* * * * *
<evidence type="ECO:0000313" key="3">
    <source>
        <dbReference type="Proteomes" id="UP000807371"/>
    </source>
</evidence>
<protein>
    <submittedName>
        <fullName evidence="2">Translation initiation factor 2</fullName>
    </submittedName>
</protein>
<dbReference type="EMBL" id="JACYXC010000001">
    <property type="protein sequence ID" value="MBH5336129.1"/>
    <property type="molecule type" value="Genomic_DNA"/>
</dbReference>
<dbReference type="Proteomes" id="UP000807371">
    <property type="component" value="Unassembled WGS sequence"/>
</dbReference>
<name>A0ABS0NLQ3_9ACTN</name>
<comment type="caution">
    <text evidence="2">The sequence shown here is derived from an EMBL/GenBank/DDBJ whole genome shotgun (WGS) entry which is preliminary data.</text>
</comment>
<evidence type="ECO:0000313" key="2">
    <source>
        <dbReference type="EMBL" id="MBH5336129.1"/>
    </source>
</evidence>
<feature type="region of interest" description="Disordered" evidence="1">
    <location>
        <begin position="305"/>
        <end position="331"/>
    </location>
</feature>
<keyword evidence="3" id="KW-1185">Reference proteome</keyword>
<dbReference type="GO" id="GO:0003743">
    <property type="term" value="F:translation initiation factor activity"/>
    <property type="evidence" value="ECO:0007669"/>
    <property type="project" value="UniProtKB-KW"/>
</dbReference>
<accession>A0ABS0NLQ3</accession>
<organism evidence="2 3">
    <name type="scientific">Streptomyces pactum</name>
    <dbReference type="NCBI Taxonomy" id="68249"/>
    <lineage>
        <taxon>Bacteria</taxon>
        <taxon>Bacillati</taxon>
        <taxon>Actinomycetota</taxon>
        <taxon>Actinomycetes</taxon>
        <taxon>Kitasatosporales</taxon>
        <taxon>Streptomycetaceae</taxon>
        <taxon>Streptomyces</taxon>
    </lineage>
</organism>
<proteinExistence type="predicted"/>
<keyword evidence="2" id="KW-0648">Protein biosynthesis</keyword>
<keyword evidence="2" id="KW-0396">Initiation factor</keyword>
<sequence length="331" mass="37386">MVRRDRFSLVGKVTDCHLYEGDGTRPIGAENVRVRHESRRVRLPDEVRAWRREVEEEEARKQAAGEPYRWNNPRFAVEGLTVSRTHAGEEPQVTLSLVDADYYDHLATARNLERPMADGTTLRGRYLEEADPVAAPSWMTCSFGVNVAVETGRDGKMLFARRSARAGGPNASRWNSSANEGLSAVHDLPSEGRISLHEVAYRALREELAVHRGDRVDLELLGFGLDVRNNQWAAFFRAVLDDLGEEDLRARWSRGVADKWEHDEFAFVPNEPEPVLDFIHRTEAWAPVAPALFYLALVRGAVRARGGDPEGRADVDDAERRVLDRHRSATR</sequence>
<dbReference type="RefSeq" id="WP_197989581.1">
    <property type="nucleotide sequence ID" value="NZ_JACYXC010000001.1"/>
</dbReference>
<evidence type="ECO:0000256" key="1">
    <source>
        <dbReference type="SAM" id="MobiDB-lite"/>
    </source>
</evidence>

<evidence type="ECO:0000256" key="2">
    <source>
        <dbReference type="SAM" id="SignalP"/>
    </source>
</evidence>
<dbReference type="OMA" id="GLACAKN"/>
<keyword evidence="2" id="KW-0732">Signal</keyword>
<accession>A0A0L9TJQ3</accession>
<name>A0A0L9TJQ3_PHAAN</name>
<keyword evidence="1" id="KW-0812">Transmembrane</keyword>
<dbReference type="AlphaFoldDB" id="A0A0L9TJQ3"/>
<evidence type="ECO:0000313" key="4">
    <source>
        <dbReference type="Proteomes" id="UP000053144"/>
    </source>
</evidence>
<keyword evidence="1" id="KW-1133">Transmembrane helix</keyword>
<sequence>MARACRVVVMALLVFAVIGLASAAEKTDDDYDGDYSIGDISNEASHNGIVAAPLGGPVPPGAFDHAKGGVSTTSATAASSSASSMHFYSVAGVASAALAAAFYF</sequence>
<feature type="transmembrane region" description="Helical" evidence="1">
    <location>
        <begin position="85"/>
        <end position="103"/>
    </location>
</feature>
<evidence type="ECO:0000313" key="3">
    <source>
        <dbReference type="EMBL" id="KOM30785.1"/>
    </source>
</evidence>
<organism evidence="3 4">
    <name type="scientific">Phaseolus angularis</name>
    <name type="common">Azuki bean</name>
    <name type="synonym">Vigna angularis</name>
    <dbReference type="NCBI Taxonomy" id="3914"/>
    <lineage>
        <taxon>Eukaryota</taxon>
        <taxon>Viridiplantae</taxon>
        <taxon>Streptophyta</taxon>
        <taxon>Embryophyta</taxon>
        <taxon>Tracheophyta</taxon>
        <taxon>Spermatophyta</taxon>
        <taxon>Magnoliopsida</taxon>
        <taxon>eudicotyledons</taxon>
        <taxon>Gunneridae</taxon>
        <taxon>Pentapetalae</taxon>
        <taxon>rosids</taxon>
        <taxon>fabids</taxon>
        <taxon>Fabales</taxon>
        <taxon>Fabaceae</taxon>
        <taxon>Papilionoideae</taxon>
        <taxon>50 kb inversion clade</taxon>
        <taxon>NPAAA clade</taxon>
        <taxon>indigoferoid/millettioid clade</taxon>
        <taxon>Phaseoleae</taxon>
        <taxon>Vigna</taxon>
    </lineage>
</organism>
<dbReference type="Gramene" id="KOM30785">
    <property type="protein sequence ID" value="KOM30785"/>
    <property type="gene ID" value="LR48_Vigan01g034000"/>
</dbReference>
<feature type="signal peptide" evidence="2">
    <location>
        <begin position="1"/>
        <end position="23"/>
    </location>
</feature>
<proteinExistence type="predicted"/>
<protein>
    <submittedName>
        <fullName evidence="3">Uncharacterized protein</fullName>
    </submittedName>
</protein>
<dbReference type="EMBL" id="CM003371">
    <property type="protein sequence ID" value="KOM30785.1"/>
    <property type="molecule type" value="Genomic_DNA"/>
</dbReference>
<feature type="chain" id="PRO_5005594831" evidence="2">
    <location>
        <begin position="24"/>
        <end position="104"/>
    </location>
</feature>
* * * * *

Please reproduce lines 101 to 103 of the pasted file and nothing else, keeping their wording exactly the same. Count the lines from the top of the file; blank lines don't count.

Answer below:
        <taxon>Viridiplantae</taxon>
        <taxon>Streptophyta</taxon>
        <taxon>Embryophyta</taxon>